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Australian Housing bubbles. Any thoughts? Lived through the US Housing crisis and it was really bad

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keepitfun
1 hour ago, dm92 said:

 


I don’t see how the person that owns the house would make any money


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The wonders of negative gearing.  Owner gets a tax benefit against their loss if they borrow to own the apartment and while the capital gain on the building goes nuts as it has for the last 20 odd years...everyone is happy.

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wayne5
18 hours ago, dm92 said:

 


I don’t see how the person that owns the house would make any money


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I Purchased a property in australia  for $320 000. I rented it for $350 per week. The rent was enough to cover the interest only repayments on the loan plus most of the other expense. So i wasn't making money there. The  advantage to me was the amount i could claim on my tax. Instead of paying about $5000 extra each year i got back about $4500. The other advantage was when i sold it after 4 years i got $525 000 for it. Of course the government wanted some of that so i had to pay about $15 000 tax because i made a profit.

So the advantage is in the tax deductions and the amount the property increase in value. 

I also sold it about 2 months before the market started to drop in sydney. So i was lucky there.

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biggles

In many other countries isnt the interest you pay on your home loan tax deductable from your income. 

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OutbackJack
On 21/05/2019 at 12:16, wayne5 said:

I Purchased a property in australia  for $320 000. I rented it for $350 per week. The rent was enough to cover the interest only repayments on the loan plus most of the other expense. So i wasn't making money there. The  advantage to me was the amount i could claim on my tax. Instead of paying about $5000 extra each year i got back about $4500. The other advantage was when i sold it after 4 years i got $525 000 for it. Of course the government wanted some of that so i had to pay about $15 000 tax because i made a profit.

So the advantage is in the tax deductions and the amount the property increase in value. 

I also sold it about 2 months before the market started to drop in sydney. So i was lucky there.

I've got 2 homes, in a remote tourist location with high traffic. I'm looking at moving to Melbourne and buying another property in the next few years but having trouble deciding whether to just sell these off or renting them out to cover the mortgages. Trying to set myself up for the future really. Would you say the tax breaks on rentals are better than just selling them off for the one property? Not sure what's better to be honest. I could likely get a decent amount per week above mortgage repayments for each place.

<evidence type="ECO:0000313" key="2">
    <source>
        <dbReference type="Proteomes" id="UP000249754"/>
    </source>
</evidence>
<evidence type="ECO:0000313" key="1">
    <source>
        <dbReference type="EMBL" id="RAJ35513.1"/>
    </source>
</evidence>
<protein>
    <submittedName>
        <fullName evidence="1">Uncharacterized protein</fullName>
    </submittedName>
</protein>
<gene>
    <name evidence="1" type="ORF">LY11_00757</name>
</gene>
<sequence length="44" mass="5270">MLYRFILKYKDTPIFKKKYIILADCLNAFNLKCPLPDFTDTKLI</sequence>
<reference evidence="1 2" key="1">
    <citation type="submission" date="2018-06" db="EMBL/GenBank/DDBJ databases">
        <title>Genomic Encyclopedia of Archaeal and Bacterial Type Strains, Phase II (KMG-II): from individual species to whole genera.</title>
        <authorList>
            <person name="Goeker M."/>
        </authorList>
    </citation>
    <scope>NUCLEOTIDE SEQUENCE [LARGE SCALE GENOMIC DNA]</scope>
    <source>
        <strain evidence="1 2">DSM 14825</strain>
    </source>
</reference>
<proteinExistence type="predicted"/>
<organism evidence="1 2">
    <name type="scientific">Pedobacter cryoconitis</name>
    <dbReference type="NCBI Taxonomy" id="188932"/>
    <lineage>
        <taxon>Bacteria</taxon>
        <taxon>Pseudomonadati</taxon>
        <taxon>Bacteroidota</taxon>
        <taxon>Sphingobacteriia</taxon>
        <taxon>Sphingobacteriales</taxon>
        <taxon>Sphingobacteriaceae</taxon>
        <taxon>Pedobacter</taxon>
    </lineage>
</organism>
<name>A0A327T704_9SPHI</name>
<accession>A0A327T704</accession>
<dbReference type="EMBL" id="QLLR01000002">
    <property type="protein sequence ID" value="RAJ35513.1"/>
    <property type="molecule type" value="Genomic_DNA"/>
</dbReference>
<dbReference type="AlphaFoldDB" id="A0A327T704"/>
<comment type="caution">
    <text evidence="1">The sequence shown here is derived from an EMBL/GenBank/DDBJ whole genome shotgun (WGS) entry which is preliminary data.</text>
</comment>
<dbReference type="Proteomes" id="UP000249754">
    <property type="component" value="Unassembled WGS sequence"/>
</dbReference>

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OutbackJack
On 22/05/2019 at 00:05, biggles said:

In many other countries isnt the interest you pay on your home loan tax deductable from your income. 

I think that's only in relation to investment properties. If you live in the home, you don't get anything tax wise. Asked my tax agent last year.

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taylor1975
1 hour ago, OutbackJack said:

I think that's only in relation to investment properties. If you live in the home, you don't get anything tax wise. Asked my tax agent last year.

In the UK, any capital gain is tax free and main residence can offset inheritance tax. Rent a room facility provides tax free income too. None apply to investment properties.

You don't have these in your country?

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likeaking
On 21/05/2019 at 07:35, biggles said:

In many other countries isnt the interest you pay on your home loan tax deductable from your income. 

 

4 hours ago, OutbackJack said:

I think that's only in relation to investment properties. If you live in the home, you don't get anything tax wise. Asked my tax agent last year.

Biggles is correct. In the U.S., interest paid on your residence is deductable from taxable income. Many folks count on this deduction when computing if they can affort to buy a home.